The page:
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Cardiovasc Res. 1999 Sep;43(4):947-57.

Cardiomyocyte remodelling during myocardial hibernation and atrial fibrillation: prelude to apoptosis.

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  • 1Department of Molecular Cell Biology & Genetics, Maastricht University, The Netherlands.

Abstract

OBJECTIVE:

Similar structural changes in the myocardium can be observed in chronic hibernating myocardium and in myocardium taken from hearts suffering chronic atrial fibrillation. We investigated whether or not these changes are indicative of apoptosis.

METHODS:

Myocardial biopsies from 28 strictly selected patients with chronic hibernating myocardium and heart samples from 13 goats with pacing-induced chronic atrial fibrillation were used. Special attention was paid to processing the tissues immediately (fixation/freezing) in order to prevent artificial degenerative changes, thereby excluding false positive identification of apoptosis. Infarcted areas or infarcted border zones were excluded from our study. Apoptosis was detected with light and electron microscopy and terminal deoxynucleotidyl transferase nick end-labelling. Immunohistochemistry was used for detecting Bcl-2, P53 and PCNA-proteins associated with apoptosis/DNA damage.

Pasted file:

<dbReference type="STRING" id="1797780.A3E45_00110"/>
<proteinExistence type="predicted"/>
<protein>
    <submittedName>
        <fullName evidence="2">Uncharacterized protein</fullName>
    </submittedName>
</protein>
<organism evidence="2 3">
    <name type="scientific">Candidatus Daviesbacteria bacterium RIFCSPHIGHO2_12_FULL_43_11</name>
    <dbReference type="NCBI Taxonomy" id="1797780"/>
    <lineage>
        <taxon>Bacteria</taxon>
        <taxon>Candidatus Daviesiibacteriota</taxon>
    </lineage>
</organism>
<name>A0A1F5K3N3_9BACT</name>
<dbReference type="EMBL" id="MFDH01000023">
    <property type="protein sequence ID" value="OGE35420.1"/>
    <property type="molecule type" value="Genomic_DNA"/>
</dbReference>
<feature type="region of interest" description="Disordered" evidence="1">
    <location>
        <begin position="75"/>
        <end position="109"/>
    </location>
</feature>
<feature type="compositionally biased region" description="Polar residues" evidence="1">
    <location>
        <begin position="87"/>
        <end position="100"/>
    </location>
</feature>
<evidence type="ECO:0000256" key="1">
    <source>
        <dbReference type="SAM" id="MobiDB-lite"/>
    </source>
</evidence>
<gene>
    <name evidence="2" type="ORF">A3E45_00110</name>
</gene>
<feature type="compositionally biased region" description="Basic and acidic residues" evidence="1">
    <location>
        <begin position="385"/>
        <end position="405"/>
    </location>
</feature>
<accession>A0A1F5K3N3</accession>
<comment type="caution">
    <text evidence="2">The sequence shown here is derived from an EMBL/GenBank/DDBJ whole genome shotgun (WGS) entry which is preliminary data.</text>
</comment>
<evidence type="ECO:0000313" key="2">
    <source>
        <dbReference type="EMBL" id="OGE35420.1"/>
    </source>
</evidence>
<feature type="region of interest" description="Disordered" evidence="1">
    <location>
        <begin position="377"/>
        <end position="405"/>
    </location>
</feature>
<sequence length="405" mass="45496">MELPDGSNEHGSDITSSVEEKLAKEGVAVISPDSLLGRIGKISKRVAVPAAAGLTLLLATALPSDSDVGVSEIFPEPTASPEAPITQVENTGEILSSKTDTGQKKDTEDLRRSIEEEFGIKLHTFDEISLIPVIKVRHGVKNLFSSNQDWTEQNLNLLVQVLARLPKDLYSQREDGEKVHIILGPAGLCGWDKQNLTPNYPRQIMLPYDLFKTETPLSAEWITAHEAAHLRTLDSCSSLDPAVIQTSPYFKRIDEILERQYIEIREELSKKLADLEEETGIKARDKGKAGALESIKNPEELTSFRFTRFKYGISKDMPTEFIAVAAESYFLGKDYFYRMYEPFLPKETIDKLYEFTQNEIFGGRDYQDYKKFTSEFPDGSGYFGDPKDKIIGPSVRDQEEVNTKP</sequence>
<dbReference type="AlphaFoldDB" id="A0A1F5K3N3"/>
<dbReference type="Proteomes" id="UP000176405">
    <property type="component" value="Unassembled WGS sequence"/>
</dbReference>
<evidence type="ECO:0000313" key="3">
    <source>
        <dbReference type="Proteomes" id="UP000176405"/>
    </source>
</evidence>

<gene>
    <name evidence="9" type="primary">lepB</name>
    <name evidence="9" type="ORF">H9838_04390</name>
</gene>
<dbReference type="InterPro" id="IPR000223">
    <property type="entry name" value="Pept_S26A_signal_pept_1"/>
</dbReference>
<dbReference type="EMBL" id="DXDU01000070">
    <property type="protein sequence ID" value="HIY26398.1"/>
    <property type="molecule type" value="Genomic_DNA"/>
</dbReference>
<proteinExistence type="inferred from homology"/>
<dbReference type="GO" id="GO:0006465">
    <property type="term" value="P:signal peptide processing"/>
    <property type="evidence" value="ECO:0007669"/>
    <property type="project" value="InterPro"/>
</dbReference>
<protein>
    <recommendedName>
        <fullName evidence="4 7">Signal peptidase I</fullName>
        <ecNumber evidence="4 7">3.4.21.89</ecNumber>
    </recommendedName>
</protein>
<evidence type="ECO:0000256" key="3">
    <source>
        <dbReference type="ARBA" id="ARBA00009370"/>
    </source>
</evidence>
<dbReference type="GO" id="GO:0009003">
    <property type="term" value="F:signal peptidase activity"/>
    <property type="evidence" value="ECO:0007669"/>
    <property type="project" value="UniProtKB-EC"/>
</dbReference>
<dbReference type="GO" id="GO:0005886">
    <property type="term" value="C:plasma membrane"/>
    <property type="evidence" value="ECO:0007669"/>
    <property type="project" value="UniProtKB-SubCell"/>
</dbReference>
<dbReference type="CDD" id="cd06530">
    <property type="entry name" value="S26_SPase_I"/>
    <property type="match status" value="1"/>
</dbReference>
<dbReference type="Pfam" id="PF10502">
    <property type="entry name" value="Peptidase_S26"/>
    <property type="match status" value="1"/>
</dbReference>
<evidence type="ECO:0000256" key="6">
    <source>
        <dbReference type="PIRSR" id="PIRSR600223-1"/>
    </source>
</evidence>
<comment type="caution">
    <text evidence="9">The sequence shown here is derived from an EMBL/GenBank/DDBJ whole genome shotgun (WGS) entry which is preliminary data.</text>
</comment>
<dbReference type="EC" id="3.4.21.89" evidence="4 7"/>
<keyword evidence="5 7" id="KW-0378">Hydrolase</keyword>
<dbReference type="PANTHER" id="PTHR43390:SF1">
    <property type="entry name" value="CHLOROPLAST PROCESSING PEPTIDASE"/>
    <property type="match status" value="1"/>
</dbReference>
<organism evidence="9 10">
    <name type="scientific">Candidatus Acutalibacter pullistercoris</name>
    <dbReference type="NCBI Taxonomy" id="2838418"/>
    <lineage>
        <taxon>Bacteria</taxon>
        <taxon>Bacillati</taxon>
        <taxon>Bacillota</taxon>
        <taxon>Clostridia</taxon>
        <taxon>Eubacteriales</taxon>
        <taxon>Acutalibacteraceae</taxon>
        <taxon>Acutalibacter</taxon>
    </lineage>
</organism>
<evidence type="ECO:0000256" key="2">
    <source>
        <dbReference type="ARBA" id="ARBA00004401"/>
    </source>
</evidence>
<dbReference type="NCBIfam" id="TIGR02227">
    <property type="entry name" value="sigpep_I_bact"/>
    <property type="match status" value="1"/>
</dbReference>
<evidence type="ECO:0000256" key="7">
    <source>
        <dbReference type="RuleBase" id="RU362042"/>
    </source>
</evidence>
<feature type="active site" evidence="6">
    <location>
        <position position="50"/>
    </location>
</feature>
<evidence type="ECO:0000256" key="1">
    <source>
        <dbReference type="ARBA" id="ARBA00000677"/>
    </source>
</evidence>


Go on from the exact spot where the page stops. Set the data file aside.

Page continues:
RESULTS:

The results obtained for chronic hibernating left ventricular myocardium were similar to those for chronic fibrillating atrial myocardium. No apoptotic nuclei, as characterised by extensive chromatin clumping, could be observed in normal or dedifferentiated cardiomyocytes under the electron microscope. The end-labelling assay did not reveal any cardiomyocytes with damaged DNA. Nor could we find any evidence of substantial expression of Bcl-2, P53 or PCNA, a result indicative of the absence of apoptotic threat or DNA damage.

CONCLUSION:

Cardiomyocyte dedifferentiation, but not extensive degeneration through apoptosis, can be observed in chronic hibernating myocardium and chronic fibrillating atrium. Dedifferentiation may be the best way to survive prolonged exposure to the unfavourable conditions imposed by increased wall stress, a relative lowered oxygen environment, or both.

PMID:
10615422
[PubMed - indexed for MEDLINE]
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